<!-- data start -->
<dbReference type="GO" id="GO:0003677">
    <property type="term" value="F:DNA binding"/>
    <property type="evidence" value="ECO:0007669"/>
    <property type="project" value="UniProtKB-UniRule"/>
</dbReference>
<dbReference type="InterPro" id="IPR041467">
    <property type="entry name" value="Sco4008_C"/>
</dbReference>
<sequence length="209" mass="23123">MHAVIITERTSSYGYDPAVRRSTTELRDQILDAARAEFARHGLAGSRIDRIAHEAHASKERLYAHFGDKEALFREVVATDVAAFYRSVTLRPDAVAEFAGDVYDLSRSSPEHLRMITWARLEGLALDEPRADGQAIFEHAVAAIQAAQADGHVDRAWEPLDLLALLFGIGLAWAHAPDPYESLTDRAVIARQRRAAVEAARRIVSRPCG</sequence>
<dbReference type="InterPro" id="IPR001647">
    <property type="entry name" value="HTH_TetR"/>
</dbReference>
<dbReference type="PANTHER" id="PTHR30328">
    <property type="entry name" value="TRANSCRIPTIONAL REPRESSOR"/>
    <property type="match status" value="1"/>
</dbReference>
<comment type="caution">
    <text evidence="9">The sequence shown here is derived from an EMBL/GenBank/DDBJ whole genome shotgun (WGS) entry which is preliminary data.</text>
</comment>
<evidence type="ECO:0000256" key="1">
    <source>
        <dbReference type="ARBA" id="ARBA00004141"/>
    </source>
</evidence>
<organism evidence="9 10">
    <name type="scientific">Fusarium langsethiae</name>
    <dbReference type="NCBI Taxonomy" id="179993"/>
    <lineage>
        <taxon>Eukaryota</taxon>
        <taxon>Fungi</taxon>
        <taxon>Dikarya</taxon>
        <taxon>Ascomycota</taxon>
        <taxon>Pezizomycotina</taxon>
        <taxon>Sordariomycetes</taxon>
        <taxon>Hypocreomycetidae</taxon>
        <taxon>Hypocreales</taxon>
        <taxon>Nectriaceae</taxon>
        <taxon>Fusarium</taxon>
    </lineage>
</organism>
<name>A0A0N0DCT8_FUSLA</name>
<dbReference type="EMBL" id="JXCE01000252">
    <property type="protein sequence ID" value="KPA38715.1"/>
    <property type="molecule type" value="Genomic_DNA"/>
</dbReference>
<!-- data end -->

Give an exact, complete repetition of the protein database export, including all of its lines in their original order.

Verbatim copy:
<dbReference type="GO" id="GO:0003677">
    <property type="term" value="F:DNA binding"/>
    <property type="evidence" value="ECO:0007669"/>
    <property type="project" value="UniProtKB-UniRule"/>
</dbReference>
<dbReference type="InterPro" id="IPR041467">
    <property type="entry name" value="Sco4008_C"/>
</dbReference>
<sequence length="209" mass="23123">MHAVIITERTSSYGYDPAVRRSTTELRDQILDAARAEFARHGLAGSRIDRIAHEAHASKERLYAHFGDKEALFREVVATDVAAFYRSVTLRPDAVAEFAGDVYDLSRSSPEHLRMITWARLEGLALDEPRADGQAIFEHAVAAIQAAQADGHVDRAWEPLDLLALLFGIGLAWAHAPDPYESLTDRAVIARQRRAAVEAARRIVSRPCG</sequence>
<dbReference type="InterPro" id="IPR001647">
    <property type="entry name" value="HTH_TetR"/>
</dbReference>
<dbReference type="PANTHER" id="PTHR30328">
    <property type="entry name" value="TRANSCRIPTIONAL REPRESSOR"/>
    <property type="match status" value="1"/>
</dbReference>
<comment type="caution">
    <text evidence="9">The sequence shown here is derived from an EMBL/GenBank/DDBJ whole genome shotgun (WGS) entry which is preliminary data.</text>
</comment>
<evidence type="ECO:0000256" key="1">
    <source>
        <dbReference type="ARBA" id="ARBA00004141"/>
    </source>
</evidence>
<organism evidence="9 10">
    <name type="scientific">Fusarium langsethiae</name>
    <dbReference type="NCBI Taxonomy" id="179993"/>
    <lineage>
        <taxon>Eukaryota</taxon>
        <taxon>Fungi</taxon>
        <taxon>Dikarya</taxon>
        <taxon>Ascomycota</taxon>
        <taxon>Pezizomycotina</taxon>
        <taxon>Sordariomycetes</taxon>
        <taxon>Hypocreomycetidae</taxon>
        <taxon>Hypocreales</taxon>
        <taxon>Nectriaceae</taxon>
        <taxon>Fusarium</taxon>
    </lineage>
</organism>
<name>A0A0N0DCT8_FUSLA</name>
<dbReference type="EMBL" id="JXCE01000252">
    <property type="protein sequence ID" value="KPA38715.1"/>
    <property type="molecule type" value="Genomic_DNA"/>
</dbReference>